My wife is easily distracted in bed

My wife of 15 years finds it difficult to focus when we are having sex. For example, the other night she thought our new kittens were distressed so leapt out of bed. They were fine. It’s like having young kids again but worse. We’re always tired and don’t get many chances to have sex — but when we do there’s always an interruption.

If it was just the kittens I’d tell you not to worry because this is a time-limited problem — unlike children, kittens are pretty much self-sufficient by 12 weeks of age.

However, there seems to be something else happening here. You don’t specify what keeps interrupting you apart from this, but ensuring that you don’t get disturbed during sex shouldn’t be that complicated.

You just need to pick at an appropriate time, lock the door and turn off your phones. Tiredness is a common problem but this too is surmountable. Avoid weeknights — after a long day at work, the body’s desire to relax trumps the desire for sexual fulfilment. That’s why weekend mornings are by far the most popular time for couples to have sex. The top time is Sunday morning at 9am and the least popular time (obviously) is Monday afternoon, according to a 2017 survey.

If the real problem is not being interrupted but the fact that your wife is distracted, ask yourself why that might be happening. What has changed? Could she be stressed, anxious, or is she struggling with changes in her life? Could there be a reason she isn’t feeling comfortable with sex at the moment, whether that’s a psychological or a physical issue?

If something is affecting her confidence it could lead to something psychologists call ‘spectatoring’. The term describes how overthinking can prevent a person from focusing on what they are feeling during sex. It tends to happen to women more than men. During sex instead of experiencing sexual sensations they worry about how they appear to their partner. Sex becomes performative, which increases the likelihood of distraction.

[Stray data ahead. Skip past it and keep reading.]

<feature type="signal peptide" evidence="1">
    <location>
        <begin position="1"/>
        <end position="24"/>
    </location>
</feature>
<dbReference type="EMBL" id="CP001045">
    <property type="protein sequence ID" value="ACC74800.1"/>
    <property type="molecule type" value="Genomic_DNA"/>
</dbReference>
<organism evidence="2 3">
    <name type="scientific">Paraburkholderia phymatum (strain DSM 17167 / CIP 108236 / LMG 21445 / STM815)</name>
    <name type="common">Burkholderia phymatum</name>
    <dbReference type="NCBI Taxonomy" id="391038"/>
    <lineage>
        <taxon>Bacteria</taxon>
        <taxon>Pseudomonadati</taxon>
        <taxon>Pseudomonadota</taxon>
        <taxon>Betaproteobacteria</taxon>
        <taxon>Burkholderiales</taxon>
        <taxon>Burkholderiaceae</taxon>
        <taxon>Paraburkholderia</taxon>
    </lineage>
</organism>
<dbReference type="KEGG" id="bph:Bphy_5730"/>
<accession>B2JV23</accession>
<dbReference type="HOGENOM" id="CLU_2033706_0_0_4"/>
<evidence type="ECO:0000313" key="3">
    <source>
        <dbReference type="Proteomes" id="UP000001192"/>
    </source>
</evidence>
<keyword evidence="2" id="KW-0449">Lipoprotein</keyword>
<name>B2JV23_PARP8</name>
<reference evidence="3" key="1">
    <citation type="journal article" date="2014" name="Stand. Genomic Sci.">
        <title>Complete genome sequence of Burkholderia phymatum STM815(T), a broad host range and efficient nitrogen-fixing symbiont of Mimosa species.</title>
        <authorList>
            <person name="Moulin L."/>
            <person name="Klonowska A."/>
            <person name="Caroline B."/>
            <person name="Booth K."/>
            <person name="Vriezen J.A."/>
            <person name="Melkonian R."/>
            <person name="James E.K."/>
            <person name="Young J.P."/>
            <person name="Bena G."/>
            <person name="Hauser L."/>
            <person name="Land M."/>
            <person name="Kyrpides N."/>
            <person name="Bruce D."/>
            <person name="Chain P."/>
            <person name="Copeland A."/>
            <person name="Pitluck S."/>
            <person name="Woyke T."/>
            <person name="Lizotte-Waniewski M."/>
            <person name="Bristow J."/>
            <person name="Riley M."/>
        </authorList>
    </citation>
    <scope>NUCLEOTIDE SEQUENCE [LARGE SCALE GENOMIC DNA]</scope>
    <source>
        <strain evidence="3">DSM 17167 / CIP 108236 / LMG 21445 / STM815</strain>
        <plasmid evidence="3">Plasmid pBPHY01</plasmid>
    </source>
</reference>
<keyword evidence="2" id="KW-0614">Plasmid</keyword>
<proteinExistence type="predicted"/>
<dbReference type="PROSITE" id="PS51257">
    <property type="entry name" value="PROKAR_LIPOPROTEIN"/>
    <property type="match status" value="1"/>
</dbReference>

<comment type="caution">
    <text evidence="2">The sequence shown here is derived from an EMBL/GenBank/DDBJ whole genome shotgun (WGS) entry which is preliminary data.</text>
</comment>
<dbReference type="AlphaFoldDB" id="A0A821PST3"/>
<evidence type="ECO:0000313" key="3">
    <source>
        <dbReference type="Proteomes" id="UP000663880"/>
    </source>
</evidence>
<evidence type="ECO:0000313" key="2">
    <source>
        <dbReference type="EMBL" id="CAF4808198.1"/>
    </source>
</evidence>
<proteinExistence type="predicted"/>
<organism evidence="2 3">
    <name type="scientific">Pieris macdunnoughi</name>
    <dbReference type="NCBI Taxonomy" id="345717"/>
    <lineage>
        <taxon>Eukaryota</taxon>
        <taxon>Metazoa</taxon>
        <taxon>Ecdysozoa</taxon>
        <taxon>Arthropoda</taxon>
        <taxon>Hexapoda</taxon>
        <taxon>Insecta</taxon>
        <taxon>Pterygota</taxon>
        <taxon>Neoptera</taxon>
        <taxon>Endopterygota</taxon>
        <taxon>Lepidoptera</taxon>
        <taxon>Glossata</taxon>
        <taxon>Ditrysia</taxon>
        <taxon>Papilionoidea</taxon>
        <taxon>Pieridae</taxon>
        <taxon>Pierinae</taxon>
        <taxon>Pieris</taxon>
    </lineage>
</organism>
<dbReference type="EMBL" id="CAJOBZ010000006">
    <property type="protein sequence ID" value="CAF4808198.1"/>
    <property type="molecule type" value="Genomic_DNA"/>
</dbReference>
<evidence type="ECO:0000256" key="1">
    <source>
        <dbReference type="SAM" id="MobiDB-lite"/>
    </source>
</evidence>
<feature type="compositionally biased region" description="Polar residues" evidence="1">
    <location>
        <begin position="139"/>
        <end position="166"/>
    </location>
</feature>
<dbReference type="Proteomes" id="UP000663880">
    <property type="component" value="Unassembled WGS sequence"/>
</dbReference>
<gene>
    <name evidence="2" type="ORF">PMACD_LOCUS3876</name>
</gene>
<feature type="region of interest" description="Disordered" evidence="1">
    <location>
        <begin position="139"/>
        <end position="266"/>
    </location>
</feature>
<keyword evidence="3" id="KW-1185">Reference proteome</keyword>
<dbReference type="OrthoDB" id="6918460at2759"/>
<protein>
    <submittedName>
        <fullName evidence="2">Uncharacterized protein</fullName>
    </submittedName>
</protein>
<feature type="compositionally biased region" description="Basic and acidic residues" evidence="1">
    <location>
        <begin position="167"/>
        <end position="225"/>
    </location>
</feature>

Mindfulness exercises can help people learn to screen out mental distraction. Sensate focus is something else you could try. This is a technique first recommended by the sex researchers Masters and Johnson. The encouragement is to focus on touching and being touched rather than being goal-oriented during sex. It should remind you how to be sensual, and each should focus on their own response to touch rather than actively trying to please their partner.

Start with short sessions where you touch each other with your clothes still on and at this stage avoid sexual contact. The next stage is to remove clothes and repeat the process, focusing on being affectionate and exploratory rather than directly sexual. Some people find this a little too exposing, so candlelight can be useful. When you are both comfortable at this stage, you can progress, slowly, to sex.

Alternatively, you could try the Blueheart app, designed specifically to address sexual dysfunction — couples download it simultaneously and after a program of individual learning about mindfulness (and often sensate focus), they are prompted to bring their new knowledge to the bedroom.

Mastering these kinds of techniques won’t happen overnight, so in the meantime be sensitive. Talk to your wife about why she finds it hard to focus. Although this issue clearly impedes your sexual experience, framing the conversation around what might be bothering her is more likely to lead to a positive outcome. Taking the time to help her to open up will build trust and make her feel more connected to you.

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